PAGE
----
Low-carbon hydrogen accelerator launched


The Low-Carbon Hydrogen Accelerator has been announced by the Electric Power Research Institute (EPRI), Shell, and the City of Houston, in collaboration with Greentown Labs and the Urban Future Lab (UFL) at the NYU Tandon School of Engineering (LCHA).

Startups that are increasing low-carbon hydrogen generation, improving hydrogen storage and distribution, or delivering business model improvements for hydrogen supply chain management are encouraged to apply. The request for proposals contains more information on the individual technical areas of interest.

LCHA is the newest program in Greentown Launch’s family of programs, as well as the organization’s flagship corporate partnerships accelerator program and its third with UFL. This highly organized six-month accelerator program provides startup participants with opportunity to collaborate and interact with EPRI, its member utilities, and Shell on technology validation, feasibility studies, paid pilot demonstrations, and other research and commercial collaborations.

EPRI and Shell will provide two different options for startups to get involved:

The technology validation track, which is ideal for startups with a technology readiness level (TRL) of three to five; and the technology validation track, which is suited for startups with a technology readiness level (TRL) of three to five.

The technology demonstration track, which is intended for startups with a TRL of five to seven.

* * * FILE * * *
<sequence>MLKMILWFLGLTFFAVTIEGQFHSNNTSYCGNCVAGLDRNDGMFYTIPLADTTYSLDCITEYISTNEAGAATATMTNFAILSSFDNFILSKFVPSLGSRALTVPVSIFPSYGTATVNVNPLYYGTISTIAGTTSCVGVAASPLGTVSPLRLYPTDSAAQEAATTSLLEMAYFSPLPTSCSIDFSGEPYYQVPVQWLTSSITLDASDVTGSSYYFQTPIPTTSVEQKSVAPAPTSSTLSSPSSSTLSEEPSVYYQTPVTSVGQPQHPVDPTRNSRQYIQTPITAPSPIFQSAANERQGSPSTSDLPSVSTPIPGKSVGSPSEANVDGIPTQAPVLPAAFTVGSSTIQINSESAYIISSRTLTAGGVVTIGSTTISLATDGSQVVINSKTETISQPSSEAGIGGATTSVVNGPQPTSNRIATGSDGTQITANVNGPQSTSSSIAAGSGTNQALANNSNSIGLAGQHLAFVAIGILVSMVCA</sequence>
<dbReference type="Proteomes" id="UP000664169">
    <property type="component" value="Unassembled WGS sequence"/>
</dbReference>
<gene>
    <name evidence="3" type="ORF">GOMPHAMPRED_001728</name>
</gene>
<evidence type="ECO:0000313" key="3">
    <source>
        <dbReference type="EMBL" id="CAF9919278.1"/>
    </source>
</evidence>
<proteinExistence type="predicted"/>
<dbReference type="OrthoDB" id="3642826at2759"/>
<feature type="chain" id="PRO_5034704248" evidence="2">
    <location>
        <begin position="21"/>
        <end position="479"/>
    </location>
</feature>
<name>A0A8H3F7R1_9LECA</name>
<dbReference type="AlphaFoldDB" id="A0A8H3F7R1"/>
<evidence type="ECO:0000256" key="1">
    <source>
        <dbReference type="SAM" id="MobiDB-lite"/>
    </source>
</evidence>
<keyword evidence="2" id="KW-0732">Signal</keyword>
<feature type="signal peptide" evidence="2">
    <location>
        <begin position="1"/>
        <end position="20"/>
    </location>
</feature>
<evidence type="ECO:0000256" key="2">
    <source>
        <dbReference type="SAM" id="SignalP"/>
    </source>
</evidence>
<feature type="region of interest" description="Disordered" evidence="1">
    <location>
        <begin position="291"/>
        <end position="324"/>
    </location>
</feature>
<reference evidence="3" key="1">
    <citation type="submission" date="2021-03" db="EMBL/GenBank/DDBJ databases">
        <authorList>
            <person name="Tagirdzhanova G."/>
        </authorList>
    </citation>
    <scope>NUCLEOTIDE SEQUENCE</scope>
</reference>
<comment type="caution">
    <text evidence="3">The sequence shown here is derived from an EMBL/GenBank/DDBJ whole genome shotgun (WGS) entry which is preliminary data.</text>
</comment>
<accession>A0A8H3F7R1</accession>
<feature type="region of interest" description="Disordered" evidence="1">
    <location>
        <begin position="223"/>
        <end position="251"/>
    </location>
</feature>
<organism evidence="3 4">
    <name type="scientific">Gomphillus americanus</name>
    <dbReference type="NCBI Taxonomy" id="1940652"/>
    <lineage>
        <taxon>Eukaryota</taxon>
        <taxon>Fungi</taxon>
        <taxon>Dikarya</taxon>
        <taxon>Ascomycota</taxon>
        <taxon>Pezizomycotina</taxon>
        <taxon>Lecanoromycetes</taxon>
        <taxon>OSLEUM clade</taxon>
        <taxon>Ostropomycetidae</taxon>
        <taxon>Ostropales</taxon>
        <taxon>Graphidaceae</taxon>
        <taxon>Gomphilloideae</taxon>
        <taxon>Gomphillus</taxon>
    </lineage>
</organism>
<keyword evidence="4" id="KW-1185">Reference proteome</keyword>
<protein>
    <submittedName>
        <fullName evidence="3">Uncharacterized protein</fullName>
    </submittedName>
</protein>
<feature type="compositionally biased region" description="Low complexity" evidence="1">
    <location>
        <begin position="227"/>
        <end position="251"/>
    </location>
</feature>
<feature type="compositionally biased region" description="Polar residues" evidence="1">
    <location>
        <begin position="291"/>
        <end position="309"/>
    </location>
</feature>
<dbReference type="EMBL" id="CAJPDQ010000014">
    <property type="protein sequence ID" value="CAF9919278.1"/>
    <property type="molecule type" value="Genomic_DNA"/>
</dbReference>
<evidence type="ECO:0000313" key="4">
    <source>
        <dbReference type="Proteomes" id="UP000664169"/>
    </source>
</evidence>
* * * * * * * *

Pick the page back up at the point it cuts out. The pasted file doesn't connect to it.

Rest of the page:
Both tracks provide unique access to EPRI’s extensive testing facilities, demonstration locations, and technical specialists, as well as experts from throughout Shell’s technology organization and hydrogen business, as well as access to the Shell GameChanger and Shell Ventures teams where appropriate.

EPRI can assist startups in their technology development and deployment efforts as an industry-leading research, development, and demonstration organization. This program complements EPRI’s low-carbon initiatives. EPRI and the Gas Technology Institute announced the Low-Carbon Resources Initiative last year, a five-year initiative to improve low-carbon power generating technologies and low-carbon energy carriers, giving the global decarbonization endeavor scientific legitimacy and impartiality.

“Advancing low-carbon, hydrogen technology is critical to meeting global net-zero ambitions by 2050,” said EPRI Vice President of Energy Supply and Low-carbon Resources Neva Espinoza. “EPRI is excited to share its energy sector knowledge with early-stage firms in order to foster inventions that might become gamechangers for overall decarbonization.” Greentown Labs has a long history of helping the startup community, and we’re happy to extend that partnership.”

Shell understands how to market and properly manage a high-energy-density commodity as an energy corporation. Shell also sees hydrogen fuel playing a key role in mobility and hard-to-decarbonize transportation sectors like heavy-duty haulage, marine, and aircraft, as well as heavy industrial like cement, steel, and chemicals in the future.

“We believe in the potential of cooperation at Shell, especially when it comes to discovering new, innovative, and disruptive solutions,” said Julie Ferland, Shell’s Vice President of Innovation Excellence. Identifying and scaling solutions through open innovation vehicles like the LCHA will be important in delivering a low-carbon energy future, and I’m looking forward to seeing what new innovations emerge from the LCHA’s inventive entrepreneurs.”